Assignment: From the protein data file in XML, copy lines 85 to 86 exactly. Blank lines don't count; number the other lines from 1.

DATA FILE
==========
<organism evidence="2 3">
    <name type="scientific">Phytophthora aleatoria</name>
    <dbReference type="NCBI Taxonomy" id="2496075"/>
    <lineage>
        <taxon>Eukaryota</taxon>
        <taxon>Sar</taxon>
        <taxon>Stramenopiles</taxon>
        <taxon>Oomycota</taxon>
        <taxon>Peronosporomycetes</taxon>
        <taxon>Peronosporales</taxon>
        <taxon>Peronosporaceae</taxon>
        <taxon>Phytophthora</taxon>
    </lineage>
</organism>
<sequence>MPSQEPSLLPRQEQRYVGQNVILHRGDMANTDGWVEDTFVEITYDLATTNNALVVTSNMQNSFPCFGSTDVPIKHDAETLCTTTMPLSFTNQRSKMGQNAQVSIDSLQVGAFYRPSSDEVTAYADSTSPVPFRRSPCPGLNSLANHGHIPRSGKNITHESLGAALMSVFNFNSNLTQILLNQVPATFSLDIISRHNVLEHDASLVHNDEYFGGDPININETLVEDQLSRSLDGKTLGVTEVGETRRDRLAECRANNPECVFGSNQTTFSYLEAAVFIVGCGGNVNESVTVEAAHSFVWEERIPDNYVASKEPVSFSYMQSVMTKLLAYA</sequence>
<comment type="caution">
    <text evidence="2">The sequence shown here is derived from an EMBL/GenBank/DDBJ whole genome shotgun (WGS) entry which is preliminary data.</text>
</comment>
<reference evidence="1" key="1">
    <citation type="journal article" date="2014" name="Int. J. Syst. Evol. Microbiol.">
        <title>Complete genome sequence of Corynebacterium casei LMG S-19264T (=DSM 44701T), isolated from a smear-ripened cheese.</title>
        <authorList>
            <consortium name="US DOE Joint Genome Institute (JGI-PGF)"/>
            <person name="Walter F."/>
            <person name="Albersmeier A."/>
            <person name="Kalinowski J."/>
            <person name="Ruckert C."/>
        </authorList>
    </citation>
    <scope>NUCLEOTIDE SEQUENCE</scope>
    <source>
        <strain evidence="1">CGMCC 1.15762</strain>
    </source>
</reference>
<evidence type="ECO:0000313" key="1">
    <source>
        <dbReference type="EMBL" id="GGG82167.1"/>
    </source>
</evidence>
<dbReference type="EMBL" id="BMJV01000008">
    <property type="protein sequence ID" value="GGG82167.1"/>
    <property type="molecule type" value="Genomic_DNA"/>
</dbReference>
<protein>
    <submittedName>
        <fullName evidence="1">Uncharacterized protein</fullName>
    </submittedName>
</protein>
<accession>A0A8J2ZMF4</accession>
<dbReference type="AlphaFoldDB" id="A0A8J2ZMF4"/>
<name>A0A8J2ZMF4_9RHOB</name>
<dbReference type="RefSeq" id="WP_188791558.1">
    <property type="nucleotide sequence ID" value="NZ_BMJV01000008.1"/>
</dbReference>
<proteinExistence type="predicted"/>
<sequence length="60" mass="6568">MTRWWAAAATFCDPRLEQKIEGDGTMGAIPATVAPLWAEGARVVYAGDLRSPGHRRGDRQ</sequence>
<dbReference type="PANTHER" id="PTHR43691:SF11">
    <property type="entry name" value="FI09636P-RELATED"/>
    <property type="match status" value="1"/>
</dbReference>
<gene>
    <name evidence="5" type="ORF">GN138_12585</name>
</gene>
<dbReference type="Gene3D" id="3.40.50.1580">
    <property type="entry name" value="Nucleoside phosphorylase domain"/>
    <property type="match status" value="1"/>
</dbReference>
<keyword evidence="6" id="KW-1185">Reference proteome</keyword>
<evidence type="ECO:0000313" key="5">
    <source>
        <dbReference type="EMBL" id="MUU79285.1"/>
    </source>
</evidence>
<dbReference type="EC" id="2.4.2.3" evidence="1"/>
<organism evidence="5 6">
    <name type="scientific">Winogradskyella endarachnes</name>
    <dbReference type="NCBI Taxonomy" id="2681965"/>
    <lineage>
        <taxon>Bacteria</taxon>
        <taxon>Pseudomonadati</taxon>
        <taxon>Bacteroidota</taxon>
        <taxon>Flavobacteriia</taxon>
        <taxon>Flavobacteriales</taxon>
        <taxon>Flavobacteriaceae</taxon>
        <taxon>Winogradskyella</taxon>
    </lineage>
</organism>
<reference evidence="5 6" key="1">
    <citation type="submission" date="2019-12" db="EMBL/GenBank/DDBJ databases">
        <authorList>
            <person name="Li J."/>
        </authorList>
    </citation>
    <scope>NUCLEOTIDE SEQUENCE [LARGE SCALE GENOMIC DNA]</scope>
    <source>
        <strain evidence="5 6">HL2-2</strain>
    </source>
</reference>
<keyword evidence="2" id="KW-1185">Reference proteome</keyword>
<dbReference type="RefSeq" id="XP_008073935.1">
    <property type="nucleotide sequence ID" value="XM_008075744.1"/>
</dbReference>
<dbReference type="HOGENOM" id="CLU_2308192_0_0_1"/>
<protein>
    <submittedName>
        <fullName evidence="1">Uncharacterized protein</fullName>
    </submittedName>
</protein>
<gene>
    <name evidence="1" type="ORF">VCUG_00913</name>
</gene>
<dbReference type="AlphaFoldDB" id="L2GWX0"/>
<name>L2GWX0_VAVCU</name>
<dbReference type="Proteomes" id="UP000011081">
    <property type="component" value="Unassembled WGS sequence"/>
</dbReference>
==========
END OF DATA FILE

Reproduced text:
        <taxon>Winogradskyella</taxon>
    </lineage>